So, what does pitting man versus the machine tell us? First off, it’s pretty clear that Broadband
radar does, in fact, have a pretty darn
impressive brain. If you have one on
your boat, chances are you’ll be best
served by leaving it on auto mode. What
about other brands? I haven’t personally experienced any other unit that can
self-adjust this well, but it’s easy enough
for you to test your own radar for yourself. All you need is a clear day, a strong
pair of binoculars, and a range of strong
and weak targets to choose from. You
might be surprised at the results — and
even if you’re not, chances are good
you’ll learn a thing or two about how to
best adjust your own unit.
When it comes to fishfinders, in
average conditions on average days,
you’re likely to see beneath the surface
best in auto mode. But the moment
you aren’t satisfied with the view,
start pressing buttons. Many different
anomalies in weather and water composition can deceive these devices, as
we saw with the hurricane-riled waters
of the Chesapeake. I’ve also observed
modern units being fooled by algae
blooms, heavy jellyfish populations,
dense schools of fish, and aerated surface waters.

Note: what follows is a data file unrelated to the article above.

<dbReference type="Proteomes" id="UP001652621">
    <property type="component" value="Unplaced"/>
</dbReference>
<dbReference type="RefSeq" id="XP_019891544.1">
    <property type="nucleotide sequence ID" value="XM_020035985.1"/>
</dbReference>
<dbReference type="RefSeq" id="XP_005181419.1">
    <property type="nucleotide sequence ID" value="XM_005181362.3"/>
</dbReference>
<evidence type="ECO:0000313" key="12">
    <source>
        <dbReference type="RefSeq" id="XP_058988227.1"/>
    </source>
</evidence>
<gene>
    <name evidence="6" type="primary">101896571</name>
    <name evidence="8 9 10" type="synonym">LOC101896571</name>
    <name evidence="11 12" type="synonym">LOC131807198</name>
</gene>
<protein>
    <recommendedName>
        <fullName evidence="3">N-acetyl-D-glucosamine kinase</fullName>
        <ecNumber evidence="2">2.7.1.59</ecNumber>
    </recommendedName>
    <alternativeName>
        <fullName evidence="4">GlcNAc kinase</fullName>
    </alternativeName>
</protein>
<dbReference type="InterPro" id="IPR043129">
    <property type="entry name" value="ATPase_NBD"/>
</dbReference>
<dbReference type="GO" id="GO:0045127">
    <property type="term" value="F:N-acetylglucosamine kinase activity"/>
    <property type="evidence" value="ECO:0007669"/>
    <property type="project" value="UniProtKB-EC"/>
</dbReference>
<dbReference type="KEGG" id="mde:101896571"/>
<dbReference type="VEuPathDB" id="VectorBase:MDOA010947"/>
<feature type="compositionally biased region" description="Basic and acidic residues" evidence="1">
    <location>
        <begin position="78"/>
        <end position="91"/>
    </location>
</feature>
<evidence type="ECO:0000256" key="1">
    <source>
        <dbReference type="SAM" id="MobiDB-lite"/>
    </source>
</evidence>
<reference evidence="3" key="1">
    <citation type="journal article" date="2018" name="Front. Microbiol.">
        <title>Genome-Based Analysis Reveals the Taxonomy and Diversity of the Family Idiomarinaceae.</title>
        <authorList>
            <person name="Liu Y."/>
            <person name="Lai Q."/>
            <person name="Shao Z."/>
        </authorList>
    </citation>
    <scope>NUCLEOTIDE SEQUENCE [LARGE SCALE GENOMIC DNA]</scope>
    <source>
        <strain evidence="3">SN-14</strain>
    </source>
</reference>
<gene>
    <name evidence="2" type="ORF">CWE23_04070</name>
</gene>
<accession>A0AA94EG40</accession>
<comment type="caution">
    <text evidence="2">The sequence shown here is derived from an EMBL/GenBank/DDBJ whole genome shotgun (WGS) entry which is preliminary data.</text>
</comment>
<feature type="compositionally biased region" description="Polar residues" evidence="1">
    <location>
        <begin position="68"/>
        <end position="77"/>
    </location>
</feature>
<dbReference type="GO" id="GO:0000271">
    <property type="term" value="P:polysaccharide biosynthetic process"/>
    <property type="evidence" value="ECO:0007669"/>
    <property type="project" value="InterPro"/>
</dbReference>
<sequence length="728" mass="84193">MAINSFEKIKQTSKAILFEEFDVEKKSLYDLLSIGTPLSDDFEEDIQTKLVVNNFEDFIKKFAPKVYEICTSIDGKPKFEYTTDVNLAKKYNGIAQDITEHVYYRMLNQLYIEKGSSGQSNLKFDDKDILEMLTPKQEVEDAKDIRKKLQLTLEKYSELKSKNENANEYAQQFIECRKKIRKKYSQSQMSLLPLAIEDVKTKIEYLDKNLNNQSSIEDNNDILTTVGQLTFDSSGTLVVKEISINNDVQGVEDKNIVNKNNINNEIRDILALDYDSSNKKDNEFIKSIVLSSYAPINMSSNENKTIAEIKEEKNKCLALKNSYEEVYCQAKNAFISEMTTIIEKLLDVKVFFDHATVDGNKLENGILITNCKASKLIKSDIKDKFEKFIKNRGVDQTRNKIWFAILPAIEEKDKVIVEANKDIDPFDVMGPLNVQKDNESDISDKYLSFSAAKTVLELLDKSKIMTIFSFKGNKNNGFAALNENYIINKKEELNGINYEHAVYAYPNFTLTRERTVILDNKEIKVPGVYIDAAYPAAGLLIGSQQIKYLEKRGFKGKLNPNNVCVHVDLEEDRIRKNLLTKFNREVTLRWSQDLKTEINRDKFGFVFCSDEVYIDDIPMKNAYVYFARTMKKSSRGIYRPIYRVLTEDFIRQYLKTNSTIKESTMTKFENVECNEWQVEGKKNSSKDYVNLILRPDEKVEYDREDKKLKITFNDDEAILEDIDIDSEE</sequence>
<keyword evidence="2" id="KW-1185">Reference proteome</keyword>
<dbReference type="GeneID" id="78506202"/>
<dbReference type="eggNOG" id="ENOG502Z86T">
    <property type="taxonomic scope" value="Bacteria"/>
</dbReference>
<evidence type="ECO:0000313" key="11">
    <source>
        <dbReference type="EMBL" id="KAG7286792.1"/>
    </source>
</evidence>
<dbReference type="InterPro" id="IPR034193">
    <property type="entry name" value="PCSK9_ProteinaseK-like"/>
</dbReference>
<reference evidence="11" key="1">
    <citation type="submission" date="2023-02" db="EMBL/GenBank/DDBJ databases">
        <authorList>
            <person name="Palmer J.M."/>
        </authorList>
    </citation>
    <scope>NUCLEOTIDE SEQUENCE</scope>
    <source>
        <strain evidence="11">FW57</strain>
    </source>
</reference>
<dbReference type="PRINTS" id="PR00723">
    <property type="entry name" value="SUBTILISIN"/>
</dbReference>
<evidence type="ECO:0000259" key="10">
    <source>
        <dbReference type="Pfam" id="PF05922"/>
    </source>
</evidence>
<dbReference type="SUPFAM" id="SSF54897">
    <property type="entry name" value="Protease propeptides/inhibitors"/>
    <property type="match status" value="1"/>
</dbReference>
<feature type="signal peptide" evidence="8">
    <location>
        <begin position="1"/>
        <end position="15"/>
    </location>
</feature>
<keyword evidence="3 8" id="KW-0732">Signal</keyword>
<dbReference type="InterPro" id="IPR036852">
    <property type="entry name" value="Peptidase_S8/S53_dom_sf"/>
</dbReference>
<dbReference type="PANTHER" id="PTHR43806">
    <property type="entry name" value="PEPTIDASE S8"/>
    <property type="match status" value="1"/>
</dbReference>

To effectively manually adjust your
fishfinder’s sensitivity, start by increasing range to double the water’s depth.
Then increase gain until a second bottom echo appears on-screen. Shift back
to the proper range setting, and you
have a good starting point.
If most of the clutter you see is at
the top of your screen, increase the
STC setting next. If not (or after boosting STC), reduce gain until mid- and
deep-water clutter is reduced. As long
as you continue seeing fish and receiving a solid bottom reading, slowly bump
the gain down a notch at a time until
fish are still present and clutter is not.
If you’re in deep ocean waters, you lose
bottom and/or fish readings as you
make these adjustments, and you have
a multi-frequency unit, try shifting to
a lower frequency and repeating the
above process. And remember, if some
arrogant, overbearing automated voice
tells you that the human brain is outdated, don’t believe it. Yet. — L.R.